Moderate Reading: Moderate reading required. The quantity and complexity of reading are at a level that a high school student (14-year-old) would appreciate.
If you want to play Auto Chess, but it doesn't offer the Reading accessibility features you require, these similar games extend the Reading accessibility:
We haven’t documented any accessibility features for Navigation in Auto Chess which deal with how the game provides guidance and assistance to navigate its worlds. These are only for games that have traversal and exploration in 2D and 3D spaces. The following games are similar to Auto Chess, and offer accessibility features for Navigation:
We've documented 4 accessibility features for Visual in Auto Chess which deal with how you can adjust the visuals to suit your needs, and offer additional information if you can't hear the game.
Outline Interactive Elements: Characters, platforms and enemies can be outlined or highlighted for visibility. This can be with a large border around the character or a special visual mode that adjust the colour to make characters more visible.
No Flashes: No flashing strobe effects or you can disable them. This includes the absence of flashing from dramatic visual effects, explosions or weather effects like lightning.
No Screen Shake: No screen shake effect or it is included but it can be disabled. This includes the absence of screen shake for dramatic effect as well as to indicate hits on a target.
Colour Blind Friendly: Game doesn’t rely on colour or can switch to colour blind friendly mode with double coding or similar way to avoid colour dependance.
If you want to play Auto Chess, but it doesn't offer the Visual accessibility features you require, these similar games extend the Visual accessibility:
We've documented 2 accessibility features for Audio in Auto Chess which deal with how you can adjust the audio of the game and whether audio cues compensate for aspects of the game that are hard to see.
Balance Audio Levels: Set music and game sound effects separately. This enables you to select your preference as well as ensure critical game sounds aren't obscured by other audio.
Play Without Hearing: No audio cues are necessary to play the game well.
If you want to play Auto Chess, but it doesn't offer the Audio accessibility features you require, these similar games extend the Audio accessibility:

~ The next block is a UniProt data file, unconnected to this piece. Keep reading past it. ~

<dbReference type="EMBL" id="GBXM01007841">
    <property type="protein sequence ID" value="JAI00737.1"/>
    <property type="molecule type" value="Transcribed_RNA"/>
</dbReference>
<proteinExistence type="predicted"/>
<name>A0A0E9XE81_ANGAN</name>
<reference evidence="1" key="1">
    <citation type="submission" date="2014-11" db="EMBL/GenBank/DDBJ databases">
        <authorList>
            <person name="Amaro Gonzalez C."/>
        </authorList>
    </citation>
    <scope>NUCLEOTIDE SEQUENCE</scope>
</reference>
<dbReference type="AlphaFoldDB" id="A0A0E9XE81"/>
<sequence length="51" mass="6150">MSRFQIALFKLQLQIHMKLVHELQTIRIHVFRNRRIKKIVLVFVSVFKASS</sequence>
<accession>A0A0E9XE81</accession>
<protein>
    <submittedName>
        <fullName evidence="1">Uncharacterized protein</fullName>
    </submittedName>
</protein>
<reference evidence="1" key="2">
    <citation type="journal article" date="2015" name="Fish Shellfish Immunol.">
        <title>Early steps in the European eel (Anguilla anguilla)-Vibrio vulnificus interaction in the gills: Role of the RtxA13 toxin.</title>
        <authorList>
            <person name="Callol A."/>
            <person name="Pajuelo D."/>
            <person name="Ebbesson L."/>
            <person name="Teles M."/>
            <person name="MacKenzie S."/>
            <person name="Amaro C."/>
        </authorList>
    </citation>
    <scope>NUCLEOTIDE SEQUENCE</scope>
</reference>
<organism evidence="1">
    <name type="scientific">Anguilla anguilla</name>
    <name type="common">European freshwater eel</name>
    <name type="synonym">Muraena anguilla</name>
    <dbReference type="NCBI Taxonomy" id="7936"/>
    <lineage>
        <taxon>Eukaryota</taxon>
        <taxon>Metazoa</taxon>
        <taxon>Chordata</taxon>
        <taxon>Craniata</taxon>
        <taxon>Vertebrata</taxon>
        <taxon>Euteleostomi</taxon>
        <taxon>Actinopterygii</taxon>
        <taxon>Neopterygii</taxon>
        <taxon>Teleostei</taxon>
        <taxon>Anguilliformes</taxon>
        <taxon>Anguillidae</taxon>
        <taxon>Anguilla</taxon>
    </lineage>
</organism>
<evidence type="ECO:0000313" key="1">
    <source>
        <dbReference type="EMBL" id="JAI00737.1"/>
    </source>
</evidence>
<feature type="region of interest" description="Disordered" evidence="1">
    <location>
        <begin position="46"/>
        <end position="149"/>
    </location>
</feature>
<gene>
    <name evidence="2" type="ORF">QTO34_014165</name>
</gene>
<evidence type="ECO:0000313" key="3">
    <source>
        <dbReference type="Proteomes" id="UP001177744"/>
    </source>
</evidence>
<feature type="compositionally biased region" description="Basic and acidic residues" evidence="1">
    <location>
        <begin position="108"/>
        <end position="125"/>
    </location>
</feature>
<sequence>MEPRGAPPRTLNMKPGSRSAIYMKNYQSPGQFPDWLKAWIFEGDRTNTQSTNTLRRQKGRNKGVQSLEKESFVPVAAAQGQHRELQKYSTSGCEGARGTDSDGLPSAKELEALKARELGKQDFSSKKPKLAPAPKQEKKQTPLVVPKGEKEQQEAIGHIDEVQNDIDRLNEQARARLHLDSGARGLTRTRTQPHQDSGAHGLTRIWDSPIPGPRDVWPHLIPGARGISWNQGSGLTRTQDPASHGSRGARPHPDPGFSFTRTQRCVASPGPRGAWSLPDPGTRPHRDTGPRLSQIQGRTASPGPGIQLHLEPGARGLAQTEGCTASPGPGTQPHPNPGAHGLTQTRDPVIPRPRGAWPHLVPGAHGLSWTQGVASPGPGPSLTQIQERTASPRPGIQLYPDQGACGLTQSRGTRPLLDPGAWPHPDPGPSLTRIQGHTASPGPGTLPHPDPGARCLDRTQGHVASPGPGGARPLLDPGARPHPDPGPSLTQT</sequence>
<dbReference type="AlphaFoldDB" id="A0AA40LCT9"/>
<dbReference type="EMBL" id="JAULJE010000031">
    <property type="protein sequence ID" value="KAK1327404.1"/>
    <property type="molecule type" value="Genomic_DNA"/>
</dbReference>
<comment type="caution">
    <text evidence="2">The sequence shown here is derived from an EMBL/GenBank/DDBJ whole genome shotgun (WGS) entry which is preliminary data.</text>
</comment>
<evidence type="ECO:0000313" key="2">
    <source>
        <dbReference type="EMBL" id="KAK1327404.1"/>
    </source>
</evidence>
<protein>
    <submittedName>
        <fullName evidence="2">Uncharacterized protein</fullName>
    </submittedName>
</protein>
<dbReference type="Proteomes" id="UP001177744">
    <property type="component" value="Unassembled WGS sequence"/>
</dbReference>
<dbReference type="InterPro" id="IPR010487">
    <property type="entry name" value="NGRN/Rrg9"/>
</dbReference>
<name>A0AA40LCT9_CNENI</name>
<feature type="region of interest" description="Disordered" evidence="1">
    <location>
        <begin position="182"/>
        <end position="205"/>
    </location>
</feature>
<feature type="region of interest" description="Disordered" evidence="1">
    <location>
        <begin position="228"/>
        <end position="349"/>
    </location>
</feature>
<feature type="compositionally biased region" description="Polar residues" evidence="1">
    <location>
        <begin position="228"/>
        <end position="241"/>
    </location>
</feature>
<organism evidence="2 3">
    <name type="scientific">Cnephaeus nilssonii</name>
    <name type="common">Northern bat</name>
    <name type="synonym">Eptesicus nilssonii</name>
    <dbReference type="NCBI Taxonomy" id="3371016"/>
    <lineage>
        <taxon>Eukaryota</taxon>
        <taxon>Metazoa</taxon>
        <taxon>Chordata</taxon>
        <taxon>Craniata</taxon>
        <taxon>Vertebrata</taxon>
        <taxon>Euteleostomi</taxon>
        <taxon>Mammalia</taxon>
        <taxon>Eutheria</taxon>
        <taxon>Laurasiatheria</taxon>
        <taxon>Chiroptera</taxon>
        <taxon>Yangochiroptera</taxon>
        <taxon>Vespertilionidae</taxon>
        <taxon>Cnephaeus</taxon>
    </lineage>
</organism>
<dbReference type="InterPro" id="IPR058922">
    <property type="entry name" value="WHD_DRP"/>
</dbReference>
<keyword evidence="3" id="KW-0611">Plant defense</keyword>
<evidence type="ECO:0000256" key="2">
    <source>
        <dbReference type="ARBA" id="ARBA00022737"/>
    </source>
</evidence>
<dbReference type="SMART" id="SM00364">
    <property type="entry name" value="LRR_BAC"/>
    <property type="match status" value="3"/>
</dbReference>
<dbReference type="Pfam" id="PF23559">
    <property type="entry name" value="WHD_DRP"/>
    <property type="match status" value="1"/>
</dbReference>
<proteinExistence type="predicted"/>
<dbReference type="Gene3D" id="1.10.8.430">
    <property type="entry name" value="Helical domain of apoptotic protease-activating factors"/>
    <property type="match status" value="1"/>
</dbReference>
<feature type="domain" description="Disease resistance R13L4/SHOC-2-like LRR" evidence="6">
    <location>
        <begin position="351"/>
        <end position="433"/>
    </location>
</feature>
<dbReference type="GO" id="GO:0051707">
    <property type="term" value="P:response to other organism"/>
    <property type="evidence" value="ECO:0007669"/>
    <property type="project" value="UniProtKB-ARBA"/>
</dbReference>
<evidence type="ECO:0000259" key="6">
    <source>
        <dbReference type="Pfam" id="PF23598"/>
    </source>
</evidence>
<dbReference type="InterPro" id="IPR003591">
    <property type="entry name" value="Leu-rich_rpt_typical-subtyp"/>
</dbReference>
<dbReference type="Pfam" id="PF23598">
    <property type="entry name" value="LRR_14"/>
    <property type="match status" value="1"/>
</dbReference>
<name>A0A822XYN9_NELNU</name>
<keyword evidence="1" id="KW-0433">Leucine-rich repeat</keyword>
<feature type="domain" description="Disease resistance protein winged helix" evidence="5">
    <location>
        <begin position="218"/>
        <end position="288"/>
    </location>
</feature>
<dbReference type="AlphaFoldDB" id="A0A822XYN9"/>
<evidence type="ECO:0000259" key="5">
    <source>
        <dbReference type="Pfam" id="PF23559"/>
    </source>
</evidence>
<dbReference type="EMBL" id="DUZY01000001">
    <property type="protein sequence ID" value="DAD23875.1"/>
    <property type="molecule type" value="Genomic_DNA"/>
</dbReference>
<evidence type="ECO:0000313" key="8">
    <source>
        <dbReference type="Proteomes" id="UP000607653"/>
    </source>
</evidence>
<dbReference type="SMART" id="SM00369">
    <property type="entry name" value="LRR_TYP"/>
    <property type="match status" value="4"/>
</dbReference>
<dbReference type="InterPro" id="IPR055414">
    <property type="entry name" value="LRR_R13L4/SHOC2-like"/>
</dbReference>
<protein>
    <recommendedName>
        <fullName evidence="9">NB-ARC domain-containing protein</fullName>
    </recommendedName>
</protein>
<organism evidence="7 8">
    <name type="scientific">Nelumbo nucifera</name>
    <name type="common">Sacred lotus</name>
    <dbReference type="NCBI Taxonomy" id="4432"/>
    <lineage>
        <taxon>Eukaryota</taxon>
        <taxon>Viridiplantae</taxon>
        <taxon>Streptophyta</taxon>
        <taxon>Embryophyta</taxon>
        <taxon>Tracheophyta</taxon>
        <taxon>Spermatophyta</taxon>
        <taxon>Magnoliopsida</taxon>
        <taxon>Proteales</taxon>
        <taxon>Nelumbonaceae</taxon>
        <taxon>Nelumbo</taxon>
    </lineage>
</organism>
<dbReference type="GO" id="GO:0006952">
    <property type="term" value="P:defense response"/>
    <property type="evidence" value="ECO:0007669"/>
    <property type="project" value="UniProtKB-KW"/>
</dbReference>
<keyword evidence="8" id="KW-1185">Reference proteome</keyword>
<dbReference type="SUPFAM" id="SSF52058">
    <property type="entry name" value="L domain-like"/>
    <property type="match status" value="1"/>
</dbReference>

We've documented 2 accessibility features for Communication in Auto Chess which deal with how you can communicate with other players in the game and what options are available to customise and control this interaction.
This is how players communicate with each other in online games. This can be to plan strategy, chat as they play or co-ordinate resources.
No Online Chat (Or Preset Phrases Only): Game is played online but no verbal or textual player communication. This includes games that offer no communication or communication with word-less icons, sounds or preset phrases.
Text Chat: Chat to other players by typing text.
If you want to play Auto Chess, but it doesn't offer the Communication accessibility features you require, this similar game extends the Communication accessibility:
In addition to the accessibility features provided in the game, you can also use system-wide accessibility settings:
Android has accessibility settings including ways to navigate and interact, although not all games support this.
Windows has extensive accessibility features. Some, like colour correction, work with games. Lots of accessibility software can be used with PC games, from voice recognition to input device emulators.
PlayStation 4 has a range of accessibility settings. Some are system only, some work in games (invert colours and button mapping).
iOS has a very extensive suite of accessibility settings including ways to navigate with voice and comprehensive screen reading, though most of the features don't work with games.
Read more about system accessibility settings.
|Written by parents for parents, the database complements the in-depth discussion about video game addiction, violence, spending and online safety in the Taming Gaming book. We are an editorially independent, free resource without adverts that is supported by partnerships.|